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Suppose that $L:F_{2}^{n}\rightarrow F_{2}^{n}$ is an invertible linear transformation. Then define $w(L)$ to be the gate count of the smallest reversible circuit on $n$ bits without ancilla/garbage bits consisting solely of CNOT gates $(x,y)\mapsto(x,x\oplus y)$ and SWAP gates $(x,y)\mapsto(y,x)$ and that computes the linear transformation $L$. Said differently, let $w(L)$ be the least number of elementary row operations on $F_{2}^{n}$ needed to produce the linear transformation $L$.

Let $w^{\sharp}(L)$ be the gate count of the smallest reversible circuit with an arbitrary amount of ancilla/garbage bits that computes the linear transformation $L$. Let $\iota_{+m}:F_{2}^{n}\rightarrow F_{2}^{n}\oplus F_{2}^{m}$ be the function where $\iota_{+m}(x)=(x,0)$ and let $\pi_{-m}:F_{2}^{n}\oplus F_{2}^{m}\rightarrow F_{2}^{n}$ be the projection mapping where $\pi_{-m}(x,y)=x$ whenever $x\in F_{2}^{n},y\in F_{2}^{m}$. Define $w^{\sharp}(L)=\min\{w(M)\mid M:F_{2}^{n}\oplus F_{2}^{m}\rightarrow F_{2}^{n}\oplus F_{2}^{m},L=\pi_{-m}M\iota_{+m}\}.$ We say that $L$ is strongly reversible if $w(L)=w^{\sharp}(L)$.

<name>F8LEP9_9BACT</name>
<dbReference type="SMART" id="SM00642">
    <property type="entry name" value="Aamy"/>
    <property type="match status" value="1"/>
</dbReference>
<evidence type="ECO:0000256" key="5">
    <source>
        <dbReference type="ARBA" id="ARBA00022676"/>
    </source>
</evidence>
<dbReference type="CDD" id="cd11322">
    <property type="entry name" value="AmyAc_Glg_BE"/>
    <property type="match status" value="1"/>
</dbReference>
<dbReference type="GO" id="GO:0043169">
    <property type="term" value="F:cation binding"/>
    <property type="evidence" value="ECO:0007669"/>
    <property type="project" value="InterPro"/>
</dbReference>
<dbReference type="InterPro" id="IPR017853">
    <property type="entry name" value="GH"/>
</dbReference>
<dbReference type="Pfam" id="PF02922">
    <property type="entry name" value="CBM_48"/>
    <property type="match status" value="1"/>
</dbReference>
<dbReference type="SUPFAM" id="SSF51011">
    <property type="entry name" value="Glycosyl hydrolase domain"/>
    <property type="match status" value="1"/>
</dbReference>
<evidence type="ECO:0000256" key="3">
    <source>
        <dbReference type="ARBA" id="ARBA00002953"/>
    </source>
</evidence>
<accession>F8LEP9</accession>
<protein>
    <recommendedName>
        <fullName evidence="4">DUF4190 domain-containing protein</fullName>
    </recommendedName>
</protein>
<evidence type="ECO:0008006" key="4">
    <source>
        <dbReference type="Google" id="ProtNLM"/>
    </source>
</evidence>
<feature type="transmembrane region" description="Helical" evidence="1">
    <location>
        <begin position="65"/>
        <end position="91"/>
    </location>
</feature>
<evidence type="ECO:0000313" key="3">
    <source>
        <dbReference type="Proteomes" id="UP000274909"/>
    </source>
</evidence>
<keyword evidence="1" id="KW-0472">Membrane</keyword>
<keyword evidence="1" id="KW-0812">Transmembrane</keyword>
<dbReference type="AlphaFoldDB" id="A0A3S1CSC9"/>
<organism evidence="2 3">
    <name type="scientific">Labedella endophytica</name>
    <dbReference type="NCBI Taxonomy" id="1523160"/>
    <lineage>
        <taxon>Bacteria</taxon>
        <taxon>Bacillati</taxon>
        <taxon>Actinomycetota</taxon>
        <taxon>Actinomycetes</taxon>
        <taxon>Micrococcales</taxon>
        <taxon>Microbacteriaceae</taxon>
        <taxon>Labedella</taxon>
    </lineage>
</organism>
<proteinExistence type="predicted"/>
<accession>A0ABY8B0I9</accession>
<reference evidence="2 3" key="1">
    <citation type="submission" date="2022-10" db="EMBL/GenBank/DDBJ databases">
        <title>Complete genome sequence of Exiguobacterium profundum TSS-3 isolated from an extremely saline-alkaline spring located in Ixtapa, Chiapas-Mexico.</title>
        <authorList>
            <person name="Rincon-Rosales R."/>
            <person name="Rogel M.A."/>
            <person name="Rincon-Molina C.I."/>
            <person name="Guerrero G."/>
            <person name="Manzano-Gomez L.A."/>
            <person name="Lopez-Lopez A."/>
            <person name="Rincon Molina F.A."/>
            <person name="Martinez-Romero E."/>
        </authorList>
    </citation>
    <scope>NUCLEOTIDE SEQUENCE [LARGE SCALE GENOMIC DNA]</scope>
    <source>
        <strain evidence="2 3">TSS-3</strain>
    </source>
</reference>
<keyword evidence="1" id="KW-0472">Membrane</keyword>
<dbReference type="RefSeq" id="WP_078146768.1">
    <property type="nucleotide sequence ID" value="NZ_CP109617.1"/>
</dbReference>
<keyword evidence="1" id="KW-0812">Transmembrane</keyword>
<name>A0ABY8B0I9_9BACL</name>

For each $n$, let $t_{n}$ be $\max(w(L):L:F_{2}^{n}\rightarrow F_{2}^{n},w(L)=w^{\sharp}(L)\}$.

  1. What are some lower and upper bounds on the constants $t_{n}$?

  2. Does there exist an efficient (probabilistic) algorithm such that on an input $n$ the algorithm returns a linear transformation $L:F_{2}^{n}\rightarrow F_{2}^{n}$ such that either

a. $L$ is strongly reversible and $w(L)=t_{n}$,

b. $L$ is strongly reversible and $W(L)$ is near $t_{n}$, or

c. (with probability at least $1-o(2^{-n})$) $w^{\sharp}(L)$ is near $w(L)$ (by near, I will accept $w(L)-w^{\sharp}(L)\leq n$) and $w(L)$ is large (here we shall informally call $L$, nearly reversible).

  1. Can a linear transformation obtained by iterating a linear cellular automata over $F_{2}$ of dimension $1$ or $2$ be reversible or nearly reversible (I do not care if you have special boundary conditions or if the cellular automata is on a torus)?

The motivation for this question is that I want to know if and when reversible computation produces a significant computational overhead when computing invertible linear transformations over a vector space over $F_{2}$.

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